I meant similar body designs as in bolt-on, full-sized solid body instruments with a fairly similar look to them. I wanted each to have the same parts used (which you can order) in order to see if people would see a variance in sound.

    Good stuff so far-keep it comin'. :)
  7. From those three builders, I think the resulting sound would be very similar considering the variables you describe. If pickup placement, scale length, wood choice and electronics are the same, those three - or any pro - luthier would ensure the other parts of the design are right.

    I think it would be hard to distinguish based solely on sound.

  8. Fuzzbass

    Fuzzbass P5 with overdrive Supporting Member

    What Jeff said. F'r instance, there are many Jazz bass clones on the market. In terms of tone, the Sadowsky magic comes from his preamp.

    Sadowsky is also renowned for his build quality, finishes, and materials, but these aspects won't make a Sadowsky sound different from any other high-end Jazz clone any more than his excellent customer service will.
  9. Bryan R. Tyler

    Bryan R. Tyler TalkBass: Usurping My Practice Time Since 2002 Staff Member Administrator Gold Supporting Member

    May 3, 2002
    The whole reason I brought this up had to do with the way I think most people buy basses-based on sound. If you know the components you want in a bass and know that these components create the sound you want, would the most important aspects when using a custom builder then be playability and price?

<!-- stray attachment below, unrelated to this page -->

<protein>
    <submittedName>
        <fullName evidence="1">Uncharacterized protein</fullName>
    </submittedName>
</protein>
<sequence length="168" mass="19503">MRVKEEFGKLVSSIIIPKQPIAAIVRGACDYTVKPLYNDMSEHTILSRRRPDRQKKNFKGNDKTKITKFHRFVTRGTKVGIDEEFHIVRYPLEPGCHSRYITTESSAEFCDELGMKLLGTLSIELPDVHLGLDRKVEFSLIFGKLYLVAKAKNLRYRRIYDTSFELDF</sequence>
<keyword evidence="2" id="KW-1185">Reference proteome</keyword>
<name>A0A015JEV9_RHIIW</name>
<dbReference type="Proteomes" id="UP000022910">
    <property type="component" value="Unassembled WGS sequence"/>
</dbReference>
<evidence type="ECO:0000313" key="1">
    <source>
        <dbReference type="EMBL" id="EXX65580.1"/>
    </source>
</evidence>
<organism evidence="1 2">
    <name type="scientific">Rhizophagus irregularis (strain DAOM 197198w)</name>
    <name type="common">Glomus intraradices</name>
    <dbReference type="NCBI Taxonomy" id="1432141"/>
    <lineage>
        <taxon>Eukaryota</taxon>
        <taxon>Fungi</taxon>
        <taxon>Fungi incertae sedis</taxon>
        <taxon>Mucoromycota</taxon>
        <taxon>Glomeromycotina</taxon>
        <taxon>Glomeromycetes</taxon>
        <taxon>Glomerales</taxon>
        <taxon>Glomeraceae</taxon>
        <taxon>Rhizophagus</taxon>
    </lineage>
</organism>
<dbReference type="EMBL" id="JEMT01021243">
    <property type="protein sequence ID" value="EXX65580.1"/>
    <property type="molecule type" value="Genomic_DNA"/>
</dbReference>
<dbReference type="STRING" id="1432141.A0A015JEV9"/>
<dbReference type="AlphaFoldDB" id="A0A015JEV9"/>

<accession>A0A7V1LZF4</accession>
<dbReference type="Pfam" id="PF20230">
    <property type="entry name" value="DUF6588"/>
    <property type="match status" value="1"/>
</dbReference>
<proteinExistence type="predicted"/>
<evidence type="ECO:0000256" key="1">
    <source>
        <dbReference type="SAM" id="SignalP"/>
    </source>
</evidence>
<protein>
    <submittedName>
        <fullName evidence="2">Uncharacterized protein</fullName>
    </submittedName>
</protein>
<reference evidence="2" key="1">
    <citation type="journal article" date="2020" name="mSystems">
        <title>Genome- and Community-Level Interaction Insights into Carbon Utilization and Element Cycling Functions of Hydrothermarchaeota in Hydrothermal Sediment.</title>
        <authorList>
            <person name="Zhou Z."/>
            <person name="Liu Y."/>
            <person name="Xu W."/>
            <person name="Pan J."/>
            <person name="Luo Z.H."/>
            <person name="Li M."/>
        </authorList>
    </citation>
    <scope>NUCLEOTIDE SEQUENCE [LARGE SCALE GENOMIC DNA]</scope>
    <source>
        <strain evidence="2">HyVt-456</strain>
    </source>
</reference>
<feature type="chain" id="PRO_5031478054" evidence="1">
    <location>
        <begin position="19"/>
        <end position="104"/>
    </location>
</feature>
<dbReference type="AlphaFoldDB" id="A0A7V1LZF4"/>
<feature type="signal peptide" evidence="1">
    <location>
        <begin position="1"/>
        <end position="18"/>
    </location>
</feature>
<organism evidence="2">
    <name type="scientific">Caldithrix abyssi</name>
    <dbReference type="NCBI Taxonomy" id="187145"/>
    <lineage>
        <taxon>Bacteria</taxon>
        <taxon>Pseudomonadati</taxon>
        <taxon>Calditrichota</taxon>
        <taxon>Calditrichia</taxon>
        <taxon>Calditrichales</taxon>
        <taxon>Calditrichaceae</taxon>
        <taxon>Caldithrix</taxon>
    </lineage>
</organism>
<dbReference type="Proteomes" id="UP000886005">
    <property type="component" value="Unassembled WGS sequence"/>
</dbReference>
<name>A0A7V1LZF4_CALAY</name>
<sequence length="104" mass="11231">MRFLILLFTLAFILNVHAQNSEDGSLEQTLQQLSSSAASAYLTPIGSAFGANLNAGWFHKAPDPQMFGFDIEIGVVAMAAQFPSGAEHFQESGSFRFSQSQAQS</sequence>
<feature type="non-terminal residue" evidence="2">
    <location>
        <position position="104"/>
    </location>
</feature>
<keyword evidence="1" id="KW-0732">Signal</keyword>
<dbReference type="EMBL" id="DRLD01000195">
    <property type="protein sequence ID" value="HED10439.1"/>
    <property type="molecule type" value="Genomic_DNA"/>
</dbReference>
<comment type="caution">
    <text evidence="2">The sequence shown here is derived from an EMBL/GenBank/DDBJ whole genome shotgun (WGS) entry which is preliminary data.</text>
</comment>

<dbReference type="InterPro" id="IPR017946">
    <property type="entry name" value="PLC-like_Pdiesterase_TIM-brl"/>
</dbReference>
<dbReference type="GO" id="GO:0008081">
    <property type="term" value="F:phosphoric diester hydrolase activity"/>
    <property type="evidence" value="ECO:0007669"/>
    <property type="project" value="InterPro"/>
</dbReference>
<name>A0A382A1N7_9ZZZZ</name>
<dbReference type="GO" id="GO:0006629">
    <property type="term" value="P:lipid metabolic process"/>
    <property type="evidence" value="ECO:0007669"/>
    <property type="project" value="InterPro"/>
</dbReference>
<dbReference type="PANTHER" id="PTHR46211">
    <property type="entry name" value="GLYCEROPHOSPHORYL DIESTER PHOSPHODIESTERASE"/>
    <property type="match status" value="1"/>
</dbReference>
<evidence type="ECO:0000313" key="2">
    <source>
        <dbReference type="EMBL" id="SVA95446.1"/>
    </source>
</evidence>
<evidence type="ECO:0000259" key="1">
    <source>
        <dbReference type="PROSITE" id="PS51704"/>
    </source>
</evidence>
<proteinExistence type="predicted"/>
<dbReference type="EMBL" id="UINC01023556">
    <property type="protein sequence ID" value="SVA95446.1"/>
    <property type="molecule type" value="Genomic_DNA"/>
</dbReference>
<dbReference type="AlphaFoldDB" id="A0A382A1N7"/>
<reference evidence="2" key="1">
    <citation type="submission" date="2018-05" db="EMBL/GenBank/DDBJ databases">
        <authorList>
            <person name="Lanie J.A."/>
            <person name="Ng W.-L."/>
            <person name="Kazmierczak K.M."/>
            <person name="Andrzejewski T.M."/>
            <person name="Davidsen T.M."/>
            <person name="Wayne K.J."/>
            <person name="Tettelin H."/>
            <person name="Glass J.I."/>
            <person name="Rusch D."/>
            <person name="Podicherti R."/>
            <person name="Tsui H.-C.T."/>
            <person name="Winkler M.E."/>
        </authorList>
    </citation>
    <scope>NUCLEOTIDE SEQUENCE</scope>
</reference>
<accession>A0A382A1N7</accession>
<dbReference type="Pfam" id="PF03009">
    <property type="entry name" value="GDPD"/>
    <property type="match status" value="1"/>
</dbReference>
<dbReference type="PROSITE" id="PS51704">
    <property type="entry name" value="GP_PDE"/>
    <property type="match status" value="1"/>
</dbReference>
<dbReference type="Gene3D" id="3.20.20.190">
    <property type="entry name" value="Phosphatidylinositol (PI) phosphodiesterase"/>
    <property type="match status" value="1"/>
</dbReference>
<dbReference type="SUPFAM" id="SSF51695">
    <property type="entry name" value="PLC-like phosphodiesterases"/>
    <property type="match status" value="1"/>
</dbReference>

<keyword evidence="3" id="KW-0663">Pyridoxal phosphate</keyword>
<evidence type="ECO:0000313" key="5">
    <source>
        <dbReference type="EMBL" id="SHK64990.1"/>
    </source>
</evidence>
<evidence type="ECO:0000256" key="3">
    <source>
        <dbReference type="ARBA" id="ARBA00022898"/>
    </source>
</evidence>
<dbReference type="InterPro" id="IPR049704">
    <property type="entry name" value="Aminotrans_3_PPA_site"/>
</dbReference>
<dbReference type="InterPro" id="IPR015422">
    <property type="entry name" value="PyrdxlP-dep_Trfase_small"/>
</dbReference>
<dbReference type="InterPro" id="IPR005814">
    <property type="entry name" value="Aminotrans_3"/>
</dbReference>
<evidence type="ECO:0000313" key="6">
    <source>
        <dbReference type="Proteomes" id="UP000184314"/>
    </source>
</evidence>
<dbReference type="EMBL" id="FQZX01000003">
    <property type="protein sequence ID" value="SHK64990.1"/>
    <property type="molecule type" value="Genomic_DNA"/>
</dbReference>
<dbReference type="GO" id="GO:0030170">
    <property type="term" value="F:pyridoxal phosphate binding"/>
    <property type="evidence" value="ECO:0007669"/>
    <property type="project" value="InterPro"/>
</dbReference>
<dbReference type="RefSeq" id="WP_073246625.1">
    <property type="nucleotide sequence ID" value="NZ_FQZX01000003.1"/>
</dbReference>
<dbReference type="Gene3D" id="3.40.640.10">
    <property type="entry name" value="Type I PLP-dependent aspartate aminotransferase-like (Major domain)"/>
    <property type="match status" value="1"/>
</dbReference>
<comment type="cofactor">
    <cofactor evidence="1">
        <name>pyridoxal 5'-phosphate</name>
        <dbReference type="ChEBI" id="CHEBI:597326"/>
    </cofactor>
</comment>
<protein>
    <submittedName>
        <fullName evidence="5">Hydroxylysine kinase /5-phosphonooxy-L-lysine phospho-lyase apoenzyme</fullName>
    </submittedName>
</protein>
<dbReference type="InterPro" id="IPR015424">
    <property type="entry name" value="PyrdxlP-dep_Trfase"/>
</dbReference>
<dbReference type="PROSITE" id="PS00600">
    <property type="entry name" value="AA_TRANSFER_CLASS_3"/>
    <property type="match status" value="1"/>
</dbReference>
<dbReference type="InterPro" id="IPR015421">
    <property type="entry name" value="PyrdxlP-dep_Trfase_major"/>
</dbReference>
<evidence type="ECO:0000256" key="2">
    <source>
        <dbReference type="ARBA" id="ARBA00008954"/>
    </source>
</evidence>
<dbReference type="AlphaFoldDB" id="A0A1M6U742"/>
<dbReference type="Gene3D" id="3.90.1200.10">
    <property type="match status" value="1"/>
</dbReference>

As far as building goes, most of the top luthiers are trusted to produce quality instruments amongst bassists. And a lot of luthiers will build neck radius, string spacing, etc. to your specs, so unless you're looking for specialty woods or designs and whatnot, do you think it would all come down to price? This would be a hard way for me to shop for a bass, but if someone didn't have access to any high-end basses to try out and wished to have one custom-made with fairly standard specs, do you think price should be their main issue to go by?
  10. For me, having the "sound" I want is just an ante to get into the consideration set. There are many other factors beyond the sound to consider. The bass has to be comfortable for me to play. I expect flawless attention to detail in the construction. It has to have a design and a look that "connects" with me. I must be simple to get the "right" tone on stage. Finally, I want to deal with a luthier I respect and can trust will be around for awhile. I'm sure there are other factors, but those are very important to me. The price is whatever I have to pay to achieve those goals.

  11. Bryan R. Tyler

    Bryan R. Tyler TalkBass: Usurping My Practice Time Since 2002 Staff Member Administrator Gold Supporting Member

    May 3, 2002

    I like that way of thinking :)
  12. To me it's really pickup choice, placement, and pre-amp. The choice of body and neck material has its effect of course but not as much as the other. Another component that is often overlooked is the bridge. A bridge can really effect tone and sustain.
  13. Killdar


    Dec 16, 2002
    Portland Maine
    Of course, theres the aesthetics factor. Two basses using the same hardware, woods, electronics etc, both with exceptional build quality, I'd choose the one I find more visually appealing, of course.